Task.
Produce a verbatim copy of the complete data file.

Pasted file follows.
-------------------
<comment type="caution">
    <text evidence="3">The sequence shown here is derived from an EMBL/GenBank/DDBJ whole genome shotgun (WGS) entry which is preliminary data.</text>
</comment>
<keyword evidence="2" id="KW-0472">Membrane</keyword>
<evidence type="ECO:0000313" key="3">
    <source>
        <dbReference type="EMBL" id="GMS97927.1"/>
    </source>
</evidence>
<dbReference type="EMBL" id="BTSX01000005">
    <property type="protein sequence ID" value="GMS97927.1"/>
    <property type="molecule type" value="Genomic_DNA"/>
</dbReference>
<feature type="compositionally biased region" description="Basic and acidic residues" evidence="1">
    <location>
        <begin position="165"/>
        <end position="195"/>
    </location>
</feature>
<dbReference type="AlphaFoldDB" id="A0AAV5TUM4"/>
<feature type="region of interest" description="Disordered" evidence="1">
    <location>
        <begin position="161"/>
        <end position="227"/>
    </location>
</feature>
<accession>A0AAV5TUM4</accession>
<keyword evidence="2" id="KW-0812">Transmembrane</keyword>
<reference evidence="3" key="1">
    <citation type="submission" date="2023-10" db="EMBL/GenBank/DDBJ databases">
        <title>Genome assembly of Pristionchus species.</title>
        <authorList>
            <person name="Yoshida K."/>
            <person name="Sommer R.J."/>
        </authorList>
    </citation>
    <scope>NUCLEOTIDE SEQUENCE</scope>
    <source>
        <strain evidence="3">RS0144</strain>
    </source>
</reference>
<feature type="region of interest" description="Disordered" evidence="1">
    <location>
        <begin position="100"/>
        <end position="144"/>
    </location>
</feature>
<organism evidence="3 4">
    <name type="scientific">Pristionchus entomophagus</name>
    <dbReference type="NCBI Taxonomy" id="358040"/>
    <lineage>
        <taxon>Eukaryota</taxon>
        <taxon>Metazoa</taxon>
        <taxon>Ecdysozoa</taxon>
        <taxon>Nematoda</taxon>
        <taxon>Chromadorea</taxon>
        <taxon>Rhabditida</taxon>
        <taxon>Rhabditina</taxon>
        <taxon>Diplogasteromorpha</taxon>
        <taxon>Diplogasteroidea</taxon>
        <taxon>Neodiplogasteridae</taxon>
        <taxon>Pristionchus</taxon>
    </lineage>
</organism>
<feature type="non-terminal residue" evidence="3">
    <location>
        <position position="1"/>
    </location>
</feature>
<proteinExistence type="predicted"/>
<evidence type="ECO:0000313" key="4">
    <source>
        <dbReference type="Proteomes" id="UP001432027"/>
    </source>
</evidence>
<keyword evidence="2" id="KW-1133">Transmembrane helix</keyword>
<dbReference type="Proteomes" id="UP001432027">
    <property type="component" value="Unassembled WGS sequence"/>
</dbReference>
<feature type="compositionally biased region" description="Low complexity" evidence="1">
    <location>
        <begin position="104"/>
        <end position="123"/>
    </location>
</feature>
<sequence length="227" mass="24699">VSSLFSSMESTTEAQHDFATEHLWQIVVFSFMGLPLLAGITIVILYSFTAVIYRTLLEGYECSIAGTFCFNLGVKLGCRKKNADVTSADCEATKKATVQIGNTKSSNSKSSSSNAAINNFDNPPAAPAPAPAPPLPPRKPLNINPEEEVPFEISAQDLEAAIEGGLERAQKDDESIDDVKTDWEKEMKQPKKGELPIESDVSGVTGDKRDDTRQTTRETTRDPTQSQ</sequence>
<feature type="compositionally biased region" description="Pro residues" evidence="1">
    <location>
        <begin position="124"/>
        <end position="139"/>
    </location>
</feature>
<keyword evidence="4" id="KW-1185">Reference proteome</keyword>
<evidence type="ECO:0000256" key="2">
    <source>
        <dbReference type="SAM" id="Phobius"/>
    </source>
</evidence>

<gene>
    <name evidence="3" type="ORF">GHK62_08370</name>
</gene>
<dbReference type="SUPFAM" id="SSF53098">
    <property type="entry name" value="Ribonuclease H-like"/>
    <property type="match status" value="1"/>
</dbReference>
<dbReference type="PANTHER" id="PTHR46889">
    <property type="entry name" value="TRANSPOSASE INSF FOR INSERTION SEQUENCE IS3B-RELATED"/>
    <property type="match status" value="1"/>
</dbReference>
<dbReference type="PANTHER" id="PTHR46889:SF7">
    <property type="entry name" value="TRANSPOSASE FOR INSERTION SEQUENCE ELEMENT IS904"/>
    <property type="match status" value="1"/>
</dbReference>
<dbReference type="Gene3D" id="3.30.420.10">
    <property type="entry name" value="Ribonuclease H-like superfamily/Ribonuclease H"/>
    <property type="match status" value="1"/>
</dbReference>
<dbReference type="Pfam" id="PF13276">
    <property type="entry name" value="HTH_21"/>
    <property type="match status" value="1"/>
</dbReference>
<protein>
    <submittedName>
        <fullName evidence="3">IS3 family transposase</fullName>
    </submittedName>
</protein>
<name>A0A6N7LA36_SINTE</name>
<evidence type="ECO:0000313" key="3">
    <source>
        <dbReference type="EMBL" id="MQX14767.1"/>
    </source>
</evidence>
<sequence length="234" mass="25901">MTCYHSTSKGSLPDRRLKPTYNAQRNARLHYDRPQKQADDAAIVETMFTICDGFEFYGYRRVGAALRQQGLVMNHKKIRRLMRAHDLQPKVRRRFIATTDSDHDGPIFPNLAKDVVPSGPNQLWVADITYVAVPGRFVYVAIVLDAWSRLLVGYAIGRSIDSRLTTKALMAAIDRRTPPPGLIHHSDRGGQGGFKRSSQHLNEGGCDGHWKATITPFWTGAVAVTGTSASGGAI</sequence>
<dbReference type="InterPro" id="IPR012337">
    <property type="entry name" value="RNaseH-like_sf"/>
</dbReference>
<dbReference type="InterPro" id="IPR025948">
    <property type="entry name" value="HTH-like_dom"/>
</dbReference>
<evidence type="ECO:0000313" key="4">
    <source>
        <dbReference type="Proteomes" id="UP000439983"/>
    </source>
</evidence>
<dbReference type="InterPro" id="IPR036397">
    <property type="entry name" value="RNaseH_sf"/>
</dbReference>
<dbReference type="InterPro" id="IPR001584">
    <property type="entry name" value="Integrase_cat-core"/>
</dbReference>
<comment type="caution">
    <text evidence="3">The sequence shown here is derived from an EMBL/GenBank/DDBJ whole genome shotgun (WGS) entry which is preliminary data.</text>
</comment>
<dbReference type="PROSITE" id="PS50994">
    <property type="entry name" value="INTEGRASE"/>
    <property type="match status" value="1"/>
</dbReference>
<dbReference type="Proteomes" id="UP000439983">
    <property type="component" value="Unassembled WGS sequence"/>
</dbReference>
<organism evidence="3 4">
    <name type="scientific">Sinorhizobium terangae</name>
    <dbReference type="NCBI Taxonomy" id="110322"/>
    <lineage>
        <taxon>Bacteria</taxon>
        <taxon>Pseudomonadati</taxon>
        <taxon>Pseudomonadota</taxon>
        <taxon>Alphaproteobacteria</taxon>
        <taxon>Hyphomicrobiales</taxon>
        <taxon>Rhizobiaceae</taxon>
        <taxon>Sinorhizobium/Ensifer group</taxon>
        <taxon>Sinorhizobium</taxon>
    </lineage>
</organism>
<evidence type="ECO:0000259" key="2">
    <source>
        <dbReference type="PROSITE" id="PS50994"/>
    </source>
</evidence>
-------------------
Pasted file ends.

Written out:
<comment type="caution">
    <text evidence="3">The sequence shown here is derived from an EMBL/GenBank/DDBJ whole genome shotgun (WGS) entry which is preliminary data.</text>
</comment>
<keyword evidence="2" id="KW-0472">Membrane</keyword>
<evidence type="ECO:0000313" key="3">
    <source>
        <dbReference type="EMBL" id="GMS97927.1"/>
    </source>
</evidence>
<dbReference type="EMBL" id="BTSX01000005">
    <property type="protein sequence ID" value="GMS97927.1"/>
    <property type="molecule type" value="Genomic_DNA"/>
</dbReference>
<feature type="compositionally biased region" description="Basic and acidic residues" evidence="1">
    <location>
        <begin position="165"/>
        <end position="195"/>
    </location>
</feature>
<dbReference type="AlphaFoldDB" id="A0AAV5TUM4"/>
<feature type="region of interest" description="Disordered" evidence="1">
    <location>
        <begin position="161"/>
        <end position="227"/>
    </location>
</feature>
<accession>A0AAV5TUM4</accession>
<keyword evidence="2" id="KW-0812">Transmembrane</keyword>
<reference evidence="3" key="1">
    <citation type="submission" date="2023-10" db="EMBL/GenBank/DDBJ databases">
        <title>Genome assembly of Pristionchus species.</title>
        <authorList>
            <person name="Yoshida K."/>
            <person name="Sommer R.J."/>
        </authorList>
    </citation>
    <scope>NUCLEOTIDE SEQUENCE</scope>
    <source>
        <strain evidence="3">RS0144</strain>
    </source>
</reference>
<feature type="region of interest" description="Disordered" evidence="1">
    <location>
        <begin position="100"/>
        <end position="144"/>
    </location>
</feature>
<organism evidence="3 4">
    <name type="scientific">Pristionchus entomophagus</name>
    <dbReference type="NCBI Taxonomy" id="358040"/>
    <lineage>
        <taxon>Eukaryota</taxon>
        <taxon>Metazoa</taxon>
        <taxon>Ecdysozoa</taxon>
        <taxon>Nematoda</taxon>
        <taxon>Chromadorea</taxon>
        <taxon>Rhabditida</taxon>
        <taxon>Rhabditina</taxon>
        <taxon>Diplogasteromorpha</taxon>
        <taxon>Diplogasteroidea</taxon>
        <taxon>Neodiplogasteridae</taxon>
        <taxon>Pristionchus</taxon>
    </lineage>
</organism>
<feature type="non-terminal residue" evidence="3">
    <location>
        <position position="1"/>
    </location>
</feature>
<proteinExistence type="predicted"/>
<evidence type="ECO:0000313" key="4">
    <source>
        <dbReference type="Proteomes" id="UP001432027"/>
    </source>
</evidence>
<keyword evidence="2" id="KW-1133">Transmembrane helix</keyword>
<dbReference type="Proteomes" id="UP001432027">
    <property type="component" value="Unassembled WGS sequence"/>
</dbReference>
<feature type="compositionally biased region" description="Low complexity" evidence="1">
    <location>
        <begin position="104"/>
        <end position="123"/>
    </location>
</feature>
<sequence length="227" mass="24699">VSSLFSSMESTTEAQHDFATEHLWQIVVFSFMGLPLLAGITIVILYSFTAVIYRTLLEGYECSIAGTFCFNLGVKLGCRKKNADVTSADCEATKKATVQIGNTKSSNSKSSSSNAAINNFDNPPAAPAPAPAPPLPPRKPLNINPEEEVPFEISAQDLEAAIEGGLERAQKDDESIDDVKTDWEKEMKQPKKGELPIESDVSGVTGDKRDDTRQTTRETTRDPTQSQ</sequence>
<feature type="compositionally biased region" description="Pro residues" evidence="1">
    <location>
        <begin position="124"/>
        <end position="139"/>
    </location>
</feature>
<keyword evidence="4" id="KW-1185">Reference proteome</keyword>
<evidence type="ECO:0000256" key="2">
    <source>
        <dbReference type="SAM" id="Phobius"/>
    </source>
</evidence>

<gene>
    <name evidence="3" type="ORF">GHK62_08370</name>
</gene>
<dbReference type="SUPFAM" id="SSF53098">
    <property type="entry name" value="Ribonuclease H-like"/>
    <property type="match status" value="1"/>
</dbReference>
<dbReference type="PANTHER" id="PTHR46889">
    <property type="entry name" value="TRANSPOSASE INSF FOR INSERTION SEQUENCE IS3B-RELATED"/>
    <property type="match status" value="1"/>
</dbReference>
<dbReference type="PANTHER" id="PTHR46889:SF7">
    <property type="entry name" value="TRANSPOSASE FOR INSERTION SEQUENCE ELEMENT IS904"/>
    <property type="match status" value="1"/>
</dbReference>
<dbReference type="Gene3D" id="3.30.420.10">
    <property type="entry name" value="Ribonuclease H-like superfamily/Ribonuclease H"/>
    <property type="match status" value="1"/>
</dbReference>
<dbReference type="Pfam" id="PF13276">
    <property type="entry name" value="HTH_21"/>
    <property type="match status" value="1"/>
</dbReference>
<protein>
    <submittedName>
        <fullName evidence="3">IS3 family transposase</fullName>
    </submittedName>
</protein>
<name>A0A6N7LA36_SINTE</name>
<evidence type="ECO:0000313" key="3">
    <source>
        <dbReference type="EMBL" id="MQX14767.1"/>
    </source>
</evidence>
<sequence length="234" mass="25901">MTCYHSTSKGSLPDRRLKPTYNAQRNARLHYDRPQKQADDAAIVETMFTICDGFEFYGYRRVGAALRQQGLVMNHKKIRRLMRAHDLQPKVRRRFIATTDSDHDGPIFPNLAKDVVPSGPNQLWVADITYVAVPGRFVYVAIVLDAWSRLLVGYAIGRSIDSRLTTKALMAAIDRRTPPPGLIHHSDRGGQGGFKRSSQHLNEGGCDGHWKATITPFWTGAVAVTGTSASGGAI</sequence>
<dbReference type="InterPro" id="IPR012337">
    <property type="entry name" value="RNaseH-like_sf"/>
</dbReference>
<dbReference type="InterPro" id="IPR025948">
    <property type="entry name" value="HTH-like_dom"/>
</dbReference>
<evidence type="ECO:0000313" key="4">
    <source>
        <dbReference type="Proteomes" id="UP000439983"/>
    </source>
</evidence>
<dbReference type="InterPro" id="IPR036397">
    <property type="entry name" value="RNaseH_sf"/>
</dbReference>
<dbReference type="InterPro" id="IPR001584">
    <property type="entry name" value="Integrase_cat-core"/>
</dbReference>
<comment type="caution">
    <text evidence="3">The sequence shown here is derived from an EMBL/GenBank/DDBJ whole genome shotgun (WGS) entry which is preliminary data.</text>
</comment>
<dbReference type="PROSITE" id="PS50994">
    <property type="entry name" value="INTEGRASE"/>
    <property type="match status" value="1"/>
</dbReference>
<dbReference type="Proteomes" id="UP000439983">
    <property type="component" value="Unassembled WGS sequence"/>
</dbReference>
<organism evidence="3 4">
    <name type="scientific">Sinorhizobium terangae</name>
    <dbReference type="NCBI Taxonomy" id="110322"/>
    <lineage>
        <taxon>Bacteria</taxon>
        <taxon>Pseudomonadati</taxon>
        <taxon>Pseudomonadota</taxon>
        <taxon>Alphaproteobacteria</taxon>
        <taxon>Hyphomicrobiales</taxon>
        <taxon>Rhizobiaceae</taxon>
        <taxon>Sinorhizobium/Ensifer group</taxon>
        <taxon>Sinorhizobium</taxon>
    </lineage>
</organism>
<evidence type="ECO:0000259" key="2">
    <source>
        <dbReference type="PROSITE" id="PS50994"/>
    </source>
</evidence>